eternaldoctorwho writes: The Register reports on scientists at IBM Research creating a movie on the smallest scale ever. Moving atoms around one-by-one, the movie "A Boy and His Atom" consists of 242 frames and lasts under 100 seconds. The company is researching atomic scale storage, and has released the movie as "a fun way to share the atomic-scale world while opening up a dialogue with students and others on the new frontiers of math and science." The jury is still out on whether IMDB will list the short film or not.
eternaldoctorwho writes: Marine biologists have long known that the eyes of a giant squid are proportionately among the biggest in the animal kingdom. A hypothesis recently published in Current Biology theorizes that the squids need such large ocular organs to spot their largest natural predator — the sperm whale. The Register reports the full story on how the beasties can spot their enemies at such murky depths.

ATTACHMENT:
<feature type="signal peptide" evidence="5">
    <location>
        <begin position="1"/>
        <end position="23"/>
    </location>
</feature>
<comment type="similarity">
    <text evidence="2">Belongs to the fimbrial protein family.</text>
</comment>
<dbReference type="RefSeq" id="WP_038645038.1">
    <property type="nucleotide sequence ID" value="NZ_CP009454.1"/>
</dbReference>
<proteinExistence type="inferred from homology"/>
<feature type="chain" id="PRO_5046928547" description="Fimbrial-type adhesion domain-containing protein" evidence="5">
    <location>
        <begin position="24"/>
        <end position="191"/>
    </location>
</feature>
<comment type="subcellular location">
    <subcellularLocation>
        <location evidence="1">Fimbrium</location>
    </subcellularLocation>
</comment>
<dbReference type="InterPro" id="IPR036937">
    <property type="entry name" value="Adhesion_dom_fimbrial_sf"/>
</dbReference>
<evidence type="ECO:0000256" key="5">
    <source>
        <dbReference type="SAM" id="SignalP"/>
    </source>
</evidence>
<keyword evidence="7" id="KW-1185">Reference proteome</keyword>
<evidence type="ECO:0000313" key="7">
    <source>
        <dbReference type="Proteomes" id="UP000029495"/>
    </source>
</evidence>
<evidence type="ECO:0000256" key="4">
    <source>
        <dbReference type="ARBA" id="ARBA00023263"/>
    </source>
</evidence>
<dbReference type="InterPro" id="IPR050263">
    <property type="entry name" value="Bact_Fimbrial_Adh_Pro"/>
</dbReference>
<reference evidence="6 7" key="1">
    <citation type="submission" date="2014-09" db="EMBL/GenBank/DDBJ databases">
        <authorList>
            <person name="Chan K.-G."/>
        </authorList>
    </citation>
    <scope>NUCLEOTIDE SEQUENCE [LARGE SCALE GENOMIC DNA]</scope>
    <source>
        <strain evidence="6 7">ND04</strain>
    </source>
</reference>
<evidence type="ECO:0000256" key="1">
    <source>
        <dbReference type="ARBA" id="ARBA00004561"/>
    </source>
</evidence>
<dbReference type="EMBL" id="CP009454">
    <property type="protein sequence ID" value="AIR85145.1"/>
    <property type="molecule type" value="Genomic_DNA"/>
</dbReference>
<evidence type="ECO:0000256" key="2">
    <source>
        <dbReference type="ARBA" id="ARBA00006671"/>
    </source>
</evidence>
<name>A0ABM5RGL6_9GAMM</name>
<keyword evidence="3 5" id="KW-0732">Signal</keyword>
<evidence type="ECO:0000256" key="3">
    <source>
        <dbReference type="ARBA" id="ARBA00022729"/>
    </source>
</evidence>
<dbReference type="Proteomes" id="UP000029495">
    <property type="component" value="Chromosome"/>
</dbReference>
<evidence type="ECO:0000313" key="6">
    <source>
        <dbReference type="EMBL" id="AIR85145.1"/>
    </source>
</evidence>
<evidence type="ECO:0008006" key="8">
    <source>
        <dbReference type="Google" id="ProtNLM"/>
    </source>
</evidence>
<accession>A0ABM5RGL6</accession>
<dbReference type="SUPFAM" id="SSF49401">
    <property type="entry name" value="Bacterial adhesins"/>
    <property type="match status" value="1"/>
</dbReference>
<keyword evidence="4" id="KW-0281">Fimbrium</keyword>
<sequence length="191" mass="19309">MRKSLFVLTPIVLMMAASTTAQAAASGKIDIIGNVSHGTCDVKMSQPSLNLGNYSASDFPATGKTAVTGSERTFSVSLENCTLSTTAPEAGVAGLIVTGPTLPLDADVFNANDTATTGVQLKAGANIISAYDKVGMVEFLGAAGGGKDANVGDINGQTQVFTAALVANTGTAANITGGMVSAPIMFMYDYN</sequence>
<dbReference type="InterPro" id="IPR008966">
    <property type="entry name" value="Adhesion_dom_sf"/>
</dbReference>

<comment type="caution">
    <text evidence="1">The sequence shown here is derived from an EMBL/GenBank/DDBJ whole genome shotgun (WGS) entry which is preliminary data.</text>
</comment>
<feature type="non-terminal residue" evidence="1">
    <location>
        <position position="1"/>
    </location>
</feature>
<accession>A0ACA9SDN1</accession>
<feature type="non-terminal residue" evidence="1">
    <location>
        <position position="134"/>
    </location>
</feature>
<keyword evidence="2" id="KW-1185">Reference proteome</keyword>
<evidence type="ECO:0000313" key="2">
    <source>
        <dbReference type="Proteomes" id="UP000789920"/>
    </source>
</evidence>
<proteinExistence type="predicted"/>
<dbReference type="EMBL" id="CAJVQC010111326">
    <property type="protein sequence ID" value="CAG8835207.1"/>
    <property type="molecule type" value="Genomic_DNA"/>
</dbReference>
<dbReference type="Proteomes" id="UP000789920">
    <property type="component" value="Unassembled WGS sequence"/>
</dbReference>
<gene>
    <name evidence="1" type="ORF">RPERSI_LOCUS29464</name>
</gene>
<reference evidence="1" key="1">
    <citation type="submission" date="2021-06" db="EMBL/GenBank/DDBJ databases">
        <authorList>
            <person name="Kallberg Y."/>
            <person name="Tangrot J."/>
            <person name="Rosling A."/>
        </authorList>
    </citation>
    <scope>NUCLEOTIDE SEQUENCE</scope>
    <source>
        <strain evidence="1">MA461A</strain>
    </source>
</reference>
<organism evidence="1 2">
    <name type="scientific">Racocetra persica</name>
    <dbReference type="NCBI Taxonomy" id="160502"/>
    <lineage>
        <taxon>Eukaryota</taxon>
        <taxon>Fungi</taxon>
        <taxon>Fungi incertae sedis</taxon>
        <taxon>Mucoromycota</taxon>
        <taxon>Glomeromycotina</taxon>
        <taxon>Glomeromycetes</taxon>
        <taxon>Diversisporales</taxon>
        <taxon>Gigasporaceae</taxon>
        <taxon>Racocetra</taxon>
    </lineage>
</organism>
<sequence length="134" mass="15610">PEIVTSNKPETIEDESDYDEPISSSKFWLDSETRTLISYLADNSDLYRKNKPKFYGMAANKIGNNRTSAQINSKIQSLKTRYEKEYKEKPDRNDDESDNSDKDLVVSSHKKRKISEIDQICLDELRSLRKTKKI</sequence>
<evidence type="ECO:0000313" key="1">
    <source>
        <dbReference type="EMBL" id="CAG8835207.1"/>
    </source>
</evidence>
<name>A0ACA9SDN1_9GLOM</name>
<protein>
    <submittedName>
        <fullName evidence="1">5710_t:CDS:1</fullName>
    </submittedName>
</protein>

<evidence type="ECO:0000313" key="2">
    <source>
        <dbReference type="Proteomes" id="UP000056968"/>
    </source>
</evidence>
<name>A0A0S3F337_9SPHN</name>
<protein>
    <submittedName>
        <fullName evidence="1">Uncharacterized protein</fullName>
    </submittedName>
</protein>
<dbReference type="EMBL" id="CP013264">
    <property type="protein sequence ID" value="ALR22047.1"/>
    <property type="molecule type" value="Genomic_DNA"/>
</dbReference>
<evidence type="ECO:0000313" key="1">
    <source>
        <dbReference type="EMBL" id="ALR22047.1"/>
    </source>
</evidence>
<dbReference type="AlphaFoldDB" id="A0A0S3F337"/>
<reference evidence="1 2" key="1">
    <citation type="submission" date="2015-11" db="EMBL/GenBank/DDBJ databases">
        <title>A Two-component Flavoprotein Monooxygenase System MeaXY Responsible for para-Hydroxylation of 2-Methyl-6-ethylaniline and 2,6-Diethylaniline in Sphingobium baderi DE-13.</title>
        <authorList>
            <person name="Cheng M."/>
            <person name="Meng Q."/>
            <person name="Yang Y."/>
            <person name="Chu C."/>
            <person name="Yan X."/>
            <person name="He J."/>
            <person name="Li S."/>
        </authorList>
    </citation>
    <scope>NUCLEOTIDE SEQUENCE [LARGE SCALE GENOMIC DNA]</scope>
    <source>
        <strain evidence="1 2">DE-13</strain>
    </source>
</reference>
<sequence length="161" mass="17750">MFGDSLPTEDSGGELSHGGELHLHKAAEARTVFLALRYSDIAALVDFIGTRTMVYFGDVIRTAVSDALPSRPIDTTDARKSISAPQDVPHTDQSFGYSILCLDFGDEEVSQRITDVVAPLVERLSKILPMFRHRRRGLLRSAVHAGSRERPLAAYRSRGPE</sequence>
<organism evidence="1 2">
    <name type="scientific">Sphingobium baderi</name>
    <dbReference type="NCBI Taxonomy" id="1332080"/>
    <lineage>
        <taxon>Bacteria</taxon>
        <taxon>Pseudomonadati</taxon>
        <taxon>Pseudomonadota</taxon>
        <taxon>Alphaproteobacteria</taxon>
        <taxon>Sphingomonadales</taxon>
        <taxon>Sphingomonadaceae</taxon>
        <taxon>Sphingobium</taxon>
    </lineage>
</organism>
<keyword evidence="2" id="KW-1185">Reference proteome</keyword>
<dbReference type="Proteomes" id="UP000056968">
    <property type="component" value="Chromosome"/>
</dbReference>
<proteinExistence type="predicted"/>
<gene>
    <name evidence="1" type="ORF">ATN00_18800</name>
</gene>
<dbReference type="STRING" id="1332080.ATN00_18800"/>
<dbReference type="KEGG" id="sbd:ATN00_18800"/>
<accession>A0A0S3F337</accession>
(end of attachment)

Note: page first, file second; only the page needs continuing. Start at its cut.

eternaldoctorwho writes: New evidence has been uncovered that suggests mammals were widely successful at least 20 million years before dinosaurs went extinct in the K-T asteroid impact. A recently published study in Nature by paleontologist Greg Wilson of the University of Washington reveals that multituberculates (a class of mice-like mammals named for the shape of their teeth) became abundant at the same time as the rise of flowering plants. So what did finally wipe out this now-extinct class of "multis"? University of Chicago paleontologist Zhe-Xi Luo has the answer, "You could say multituberculates were a good match against the dinosaurs, but they were no match for the rodents."
eternaldoctorwho writes: Research has been underway to produce a coffee bean plant that naturally has no or little caffeine content. Now, it looks like that might become a reality in the near future: Paulo Mazzafera of the University of Campinas in Brazi has come closer than ever with a strain containing "only 2% of normal caffeine levels". Coffee anyone?